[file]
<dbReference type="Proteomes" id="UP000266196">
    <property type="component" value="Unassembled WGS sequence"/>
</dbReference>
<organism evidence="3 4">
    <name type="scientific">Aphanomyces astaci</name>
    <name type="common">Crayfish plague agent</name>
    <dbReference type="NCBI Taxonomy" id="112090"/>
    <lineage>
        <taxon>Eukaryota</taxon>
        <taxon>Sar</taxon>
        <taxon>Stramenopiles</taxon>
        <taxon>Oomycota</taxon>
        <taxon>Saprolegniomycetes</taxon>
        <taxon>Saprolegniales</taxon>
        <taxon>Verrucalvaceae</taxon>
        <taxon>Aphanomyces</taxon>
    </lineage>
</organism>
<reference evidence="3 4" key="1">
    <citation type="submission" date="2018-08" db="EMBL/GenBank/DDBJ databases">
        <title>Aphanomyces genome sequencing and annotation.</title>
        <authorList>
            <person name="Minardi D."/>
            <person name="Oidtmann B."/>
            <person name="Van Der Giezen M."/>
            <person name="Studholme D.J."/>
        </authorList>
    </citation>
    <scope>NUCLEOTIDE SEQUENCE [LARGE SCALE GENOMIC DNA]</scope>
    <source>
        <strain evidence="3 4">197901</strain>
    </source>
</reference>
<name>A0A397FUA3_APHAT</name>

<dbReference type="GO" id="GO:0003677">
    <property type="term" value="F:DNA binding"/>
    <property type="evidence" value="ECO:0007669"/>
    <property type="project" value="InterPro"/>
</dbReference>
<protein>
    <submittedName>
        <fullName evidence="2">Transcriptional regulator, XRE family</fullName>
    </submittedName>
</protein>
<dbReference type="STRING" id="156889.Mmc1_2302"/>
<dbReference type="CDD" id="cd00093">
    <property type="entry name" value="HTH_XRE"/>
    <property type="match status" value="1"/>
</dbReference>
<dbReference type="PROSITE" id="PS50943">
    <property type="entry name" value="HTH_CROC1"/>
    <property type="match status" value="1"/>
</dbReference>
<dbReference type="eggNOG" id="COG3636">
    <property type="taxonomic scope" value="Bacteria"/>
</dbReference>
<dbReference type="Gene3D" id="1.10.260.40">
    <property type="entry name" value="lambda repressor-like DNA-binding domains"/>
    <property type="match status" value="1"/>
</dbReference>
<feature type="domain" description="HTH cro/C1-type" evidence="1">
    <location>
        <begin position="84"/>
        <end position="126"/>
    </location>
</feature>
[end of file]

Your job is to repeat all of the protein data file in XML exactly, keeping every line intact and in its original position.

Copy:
<dbReference type="Proteomes" id="UP000266196">
    <property type="component" value="Unassembled WGS sequence"/>
</dbReference>
<organism evidence="3 4">
    <name type="scientific">Aphanomyces astaci</name>
    <name type="common">Crayfish plague agent</name>
    <dbReference type="NCBI Taxonomy" id="112090"/>
    <lineage>
        <taxon>Eukaryota</taxon>
        <taxon>Sar</taxon>
        <taxon>Stramenopiles</taxon>
        <taxon>Oomycota</taxon>
        <taxon>Saprolegniomycetes</taxon>
        <taxon>Saprolegniales</taxon>
        <taxon>Verrucalvaceae</taxon>
        <taxon>Aphanomyces</taxon>
    </lineage>
</organism>
<reference evidence="3 4" key="1">
    <citation type="submission" date="2018-08" db="EMBL/GenBank/DDBJ databases">
        <title>Aphanomyces genome sequencing and annotation.</title>
        <authorList>
            <person name="Minardi D."/>
            <person name="Oidtmann B."/>
            <person name="Van Der Giezen M."/>
            <person name="Studholme D.J."/>
        </authorList>
    </citation>
    <scope>NUCLEOTIDE SEQUENCE [LARGE SCALE GENOMIC DNA]</scope>
    <source>
        <strain evidence="3 4">197901</strain>
    </source>
</reference>
<name>A0A397FUA3_APHAT</name>

<dbReference type="GO" id="GO:0003677">
    <property type="term" value="F:DNA binding"/>
    <property type="evidence" value="ECO:0007669"/>
    <property type="project" value="InterPro"/>
</dbReference>
<protein>
    <submittedName>
        <fullName evidence="2">Transcriptional regulator, XRE family</fullName>
    </submittedName>
</protein>
<dbReference type="STRING" id="156889.Mmc1_2302"/>
<dbReference type="CDD" id="cd00093">
    <property type="entry name" value="HTH_XRE"/>
    <property type="match status" value="1"/>
</dbReference>
<dbReference type="PROSITE" id="PS50943">
    <property type="entry name" value="HTH_CROC1"/>
    <property type="match status" value="1"/>
</dbReference>
<dbReference type="eggNOG" id="COG3636">
    <property type="taxonomic scope" value="Bacteria"/>
</dbReference>
<dbReference type="Gene3D" id="1.10.260.40">
    <property type="entry name" value="lambda repressor-like DNA-binding domains"/>
    <property type="match status" value="1"/>
</dbReference>
<feature type="domain" description="HTH cro/C1-type" evidence="1">
    <location>
        <begin position="84"/>
        <end position="126"/>
    </location>
</feature>